Nursing Care Plan (NCP) for Glaucoma

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Outline

Pathophysiology

Glaucoma is a group of eye conditions that damage the optic nerve, the health of which is vital for good vision. This damage is often caused by an abnormally high pressure in your eye. Two kinds of glaucoma are open-angle and angle-closure. Glaucoma is one of the leading causes of blindness for people over the age of 60. It can occur at any age but is more common in older adults.

Etiology

The exact cause of glaucoma is unknown.  As far as the most common type of glaucoma, open-angle, the theory is that the drainage system of the eye becomes insufficient over time and subsequent pressure builds up.

Age (over 60), race, genetics/family history, eye injury, other eye pathology, as well as corticosteroid use are all risk factors for glaucoma.

Desired Outcome

Decrease intraocular pressure as quickly as possible, prevent further visual damage.

Glaucoma Nursing Care Plan

Subjective Data:

  • Hazy vision
  • Rainbow-colored halos around lights 
  • Sudden vision loss
  • Severe eye pain/pressure
  • Slow vision changes (blurred vision, narrowed vision (tunnel vision), blind spots 
  • Nausea

Objective Data:

  • Vomiting

Nursing Interventions and Rationales

Nursing Intervention (ADPIE) Rationale
Assess patients vision  knowing where the patients vision was previous to what you assess currently so you know how much their vision has changed from before 
Educating on proper eye drop administration  Post-procedure or during long-term management, patients are frequently on various eye drops. It’s essential they understand thoroughly which drops to administer when, how to do so appropriately. They may need additional intervention with color-coding bottles because they may not be able to clearly read labels. Ensure support systems are equally aware of regimen.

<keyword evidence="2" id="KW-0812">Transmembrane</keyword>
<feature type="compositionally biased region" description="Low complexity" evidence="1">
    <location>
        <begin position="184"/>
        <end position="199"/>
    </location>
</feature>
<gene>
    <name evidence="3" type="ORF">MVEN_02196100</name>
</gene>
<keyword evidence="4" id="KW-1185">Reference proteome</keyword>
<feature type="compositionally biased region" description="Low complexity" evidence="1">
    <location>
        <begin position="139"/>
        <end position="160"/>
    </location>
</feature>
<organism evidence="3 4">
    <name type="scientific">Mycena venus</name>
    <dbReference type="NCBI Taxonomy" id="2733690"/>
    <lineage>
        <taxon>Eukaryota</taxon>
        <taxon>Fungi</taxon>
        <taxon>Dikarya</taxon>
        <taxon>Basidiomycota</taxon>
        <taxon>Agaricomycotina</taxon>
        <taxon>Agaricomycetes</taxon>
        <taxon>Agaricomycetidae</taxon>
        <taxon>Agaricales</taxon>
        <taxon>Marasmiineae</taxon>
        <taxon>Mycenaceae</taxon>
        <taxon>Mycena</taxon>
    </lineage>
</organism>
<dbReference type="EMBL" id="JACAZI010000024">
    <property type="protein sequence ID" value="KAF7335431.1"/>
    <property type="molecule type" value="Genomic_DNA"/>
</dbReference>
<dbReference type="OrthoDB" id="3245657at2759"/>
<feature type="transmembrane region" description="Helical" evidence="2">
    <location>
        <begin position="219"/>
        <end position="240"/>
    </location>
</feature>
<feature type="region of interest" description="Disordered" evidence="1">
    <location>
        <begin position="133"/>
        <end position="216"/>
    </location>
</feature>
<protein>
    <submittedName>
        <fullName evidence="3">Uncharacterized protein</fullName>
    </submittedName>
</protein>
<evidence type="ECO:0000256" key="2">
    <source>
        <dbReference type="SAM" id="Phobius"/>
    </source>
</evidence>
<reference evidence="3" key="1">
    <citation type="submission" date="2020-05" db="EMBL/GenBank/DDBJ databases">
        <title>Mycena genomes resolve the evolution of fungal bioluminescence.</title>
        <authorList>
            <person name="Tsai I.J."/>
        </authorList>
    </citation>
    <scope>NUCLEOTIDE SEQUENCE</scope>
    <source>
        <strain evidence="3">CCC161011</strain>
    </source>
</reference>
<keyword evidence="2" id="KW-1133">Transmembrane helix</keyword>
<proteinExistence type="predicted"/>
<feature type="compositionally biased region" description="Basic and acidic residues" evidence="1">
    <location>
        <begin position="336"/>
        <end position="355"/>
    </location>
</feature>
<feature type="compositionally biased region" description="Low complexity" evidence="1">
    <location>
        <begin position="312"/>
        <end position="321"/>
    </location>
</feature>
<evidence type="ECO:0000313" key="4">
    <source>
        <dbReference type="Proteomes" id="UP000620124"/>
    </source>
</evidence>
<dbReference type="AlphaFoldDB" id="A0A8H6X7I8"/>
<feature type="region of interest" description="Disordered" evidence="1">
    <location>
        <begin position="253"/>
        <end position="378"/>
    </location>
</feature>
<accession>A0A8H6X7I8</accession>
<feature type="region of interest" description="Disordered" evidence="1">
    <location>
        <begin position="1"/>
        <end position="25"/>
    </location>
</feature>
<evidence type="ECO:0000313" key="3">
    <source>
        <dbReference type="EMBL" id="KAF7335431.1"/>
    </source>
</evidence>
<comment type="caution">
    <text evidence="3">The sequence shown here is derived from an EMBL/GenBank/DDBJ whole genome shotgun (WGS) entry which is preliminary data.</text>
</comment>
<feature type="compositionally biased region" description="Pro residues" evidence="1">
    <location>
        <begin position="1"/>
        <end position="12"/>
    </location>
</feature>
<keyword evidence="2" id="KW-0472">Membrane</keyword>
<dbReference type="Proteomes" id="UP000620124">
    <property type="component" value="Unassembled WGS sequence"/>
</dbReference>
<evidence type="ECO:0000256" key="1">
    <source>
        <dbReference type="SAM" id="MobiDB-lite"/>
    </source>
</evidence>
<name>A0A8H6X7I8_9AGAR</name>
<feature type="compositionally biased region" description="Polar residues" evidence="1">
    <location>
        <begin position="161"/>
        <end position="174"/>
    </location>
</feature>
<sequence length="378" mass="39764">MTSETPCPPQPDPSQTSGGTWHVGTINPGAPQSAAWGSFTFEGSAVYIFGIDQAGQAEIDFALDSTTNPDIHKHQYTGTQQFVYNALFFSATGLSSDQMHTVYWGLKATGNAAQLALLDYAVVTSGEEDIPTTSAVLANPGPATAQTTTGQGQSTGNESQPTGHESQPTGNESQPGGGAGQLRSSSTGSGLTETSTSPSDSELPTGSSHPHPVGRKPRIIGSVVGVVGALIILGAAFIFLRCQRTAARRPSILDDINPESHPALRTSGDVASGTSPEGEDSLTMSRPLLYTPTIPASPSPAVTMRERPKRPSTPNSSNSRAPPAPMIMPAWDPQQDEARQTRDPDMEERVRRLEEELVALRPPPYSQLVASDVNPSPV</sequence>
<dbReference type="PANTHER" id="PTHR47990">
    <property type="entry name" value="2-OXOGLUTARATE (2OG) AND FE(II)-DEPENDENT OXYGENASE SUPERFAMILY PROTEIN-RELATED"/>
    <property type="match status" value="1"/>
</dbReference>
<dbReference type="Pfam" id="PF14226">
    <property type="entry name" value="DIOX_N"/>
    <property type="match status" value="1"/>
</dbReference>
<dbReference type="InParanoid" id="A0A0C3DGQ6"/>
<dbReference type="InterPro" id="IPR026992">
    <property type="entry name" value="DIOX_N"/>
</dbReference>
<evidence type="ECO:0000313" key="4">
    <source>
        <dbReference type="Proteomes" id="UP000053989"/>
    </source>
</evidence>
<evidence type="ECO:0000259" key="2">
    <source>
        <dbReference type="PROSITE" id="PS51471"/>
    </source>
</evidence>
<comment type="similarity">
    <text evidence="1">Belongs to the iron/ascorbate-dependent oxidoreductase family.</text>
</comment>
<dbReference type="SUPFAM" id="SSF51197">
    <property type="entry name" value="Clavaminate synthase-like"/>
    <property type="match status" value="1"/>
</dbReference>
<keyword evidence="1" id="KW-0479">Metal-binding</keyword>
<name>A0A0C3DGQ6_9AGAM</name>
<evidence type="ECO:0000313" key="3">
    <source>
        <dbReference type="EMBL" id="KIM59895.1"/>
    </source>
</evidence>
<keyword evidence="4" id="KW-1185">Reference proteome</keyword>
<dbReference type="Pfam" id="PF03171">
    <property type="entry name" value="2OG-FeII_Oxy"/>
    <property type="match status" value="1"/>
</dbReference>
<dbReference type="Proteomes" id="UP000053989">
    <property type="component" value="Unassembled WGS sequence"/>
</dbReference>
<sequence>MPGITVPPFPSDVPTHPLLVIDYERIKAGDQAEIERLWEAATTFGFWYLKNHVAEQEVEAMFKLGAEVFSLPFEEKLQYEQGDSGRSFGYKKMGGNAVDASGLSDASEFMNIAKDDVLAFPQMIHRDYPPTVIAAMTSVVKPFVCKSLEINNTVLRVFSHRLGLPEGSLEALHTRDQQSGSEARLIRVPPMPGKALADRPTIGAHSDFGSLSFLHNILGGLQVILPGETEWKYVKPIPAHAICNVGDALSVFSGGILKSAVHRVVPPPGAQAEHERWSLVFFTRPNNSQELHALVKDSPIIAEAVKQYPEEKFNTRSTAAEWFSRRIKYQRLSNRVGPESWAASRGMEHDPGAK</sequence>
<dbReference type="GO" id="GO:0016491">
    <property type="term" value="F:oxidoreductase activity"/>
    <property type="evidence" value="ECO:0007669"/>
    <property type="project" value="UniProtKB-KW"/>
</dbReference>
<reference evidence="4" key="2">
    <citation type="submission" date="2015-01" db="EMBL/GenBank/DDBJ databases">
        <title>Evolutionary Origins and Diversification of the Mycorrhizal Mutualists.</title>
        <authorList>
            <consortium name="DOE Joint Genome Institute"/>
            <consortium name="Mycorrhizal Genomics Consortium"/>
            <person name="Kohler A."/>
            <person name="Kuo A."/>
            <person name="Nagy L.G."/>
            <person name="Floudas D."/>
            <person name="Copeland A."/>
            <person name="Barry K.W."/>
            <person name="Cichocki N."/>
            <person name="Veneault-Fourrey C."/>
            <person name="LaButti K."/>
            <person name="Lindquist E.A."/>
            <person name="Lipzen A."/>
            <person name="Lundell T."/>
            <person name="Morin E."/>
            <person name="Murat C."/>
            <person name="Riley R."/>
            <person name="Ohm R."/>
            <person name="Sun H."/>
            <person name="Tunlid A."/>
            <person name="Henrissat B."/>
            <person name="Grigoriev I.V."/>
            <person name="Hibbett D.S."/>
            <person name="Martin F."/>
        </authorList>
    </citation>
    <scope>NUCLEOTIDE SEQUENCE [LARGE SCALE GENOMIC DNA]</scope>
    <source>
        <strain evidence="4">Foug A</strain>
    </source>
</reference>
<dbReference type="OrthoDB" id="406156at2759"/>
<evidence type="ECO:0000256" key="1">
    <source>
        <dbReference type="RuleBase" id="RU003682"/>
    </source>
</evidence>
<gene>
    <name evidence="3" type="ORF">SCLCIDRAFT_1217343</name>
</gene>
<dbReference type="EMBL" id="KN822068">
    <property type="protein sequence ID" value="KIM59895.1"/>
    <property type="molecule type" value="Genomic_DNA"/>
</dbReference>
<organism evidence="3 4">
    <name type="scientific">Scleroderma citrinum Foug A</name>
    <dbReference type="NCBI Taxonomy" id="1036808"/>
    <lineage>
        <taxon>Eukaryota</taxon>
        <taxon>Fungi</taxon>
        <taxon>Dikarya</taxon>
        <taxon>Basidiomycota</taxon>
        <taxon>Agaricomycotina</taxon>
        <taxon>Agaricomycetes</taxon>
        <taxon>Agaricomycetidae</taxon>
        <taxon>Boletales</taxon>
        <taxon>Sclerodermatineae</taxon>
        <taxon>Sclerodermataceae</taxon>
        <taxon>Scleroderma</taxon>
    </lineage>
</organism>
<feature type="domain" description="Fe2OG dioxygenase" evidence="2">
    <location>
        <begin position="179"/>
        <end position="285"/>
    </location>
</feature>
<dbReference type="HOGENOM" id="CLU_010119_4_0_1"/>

Educate on importance of F/U care with provider  Compliance is key! Patients must follow be compliant with their treatment regimen to prevent further deterioration.

Also to immediately report any new changes that may happen 

Manage pain  Patients can have sudden pain, which will increase their intraocular pressure, making the problem even worse.
Manage anxiety  A sudden inability to see or the new knowledge that you will have a degree of blindness is upsetting. Provide as much education and emotional support as possible, and if necessary, administer medications.

Writing a Nursing Care Plan (NCP) for Glaucoma

A Nursing Care Plan (NCP) for Glaucoma starts when at patient admission and documents all activities and changes in the patient’s condition. The goal of an NCP is to create a treatment plan that is specific to the patient. They should be anchored in evidence-based practices and accurately record existing data and identify potential needs or risks.

 

References

https://www.mayoclinic.org/diseases-conditions/glaucoma/symptoms-causes/syc-20372839

https://my.clevelandclinic.org/health/diseases/4212-glaucoma

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Transcript

Hey guys. Today, we are going to be creating a nursing care plan for glaucoma. So let’s get started. We’re going to first go over the pathophysiology of glaucoma. It’s a group of eye conditions that damage the optic nerve – the health of that is vital for good vision. Nursing considerations: You want to assess a patient’s vision, educate on eyedrop, use, follow-up care and compliance in managing the patient’s pain and anxiety. Desired outcome: you want to decrease intraocular pressure as quickly as possible and prevent further visual damage.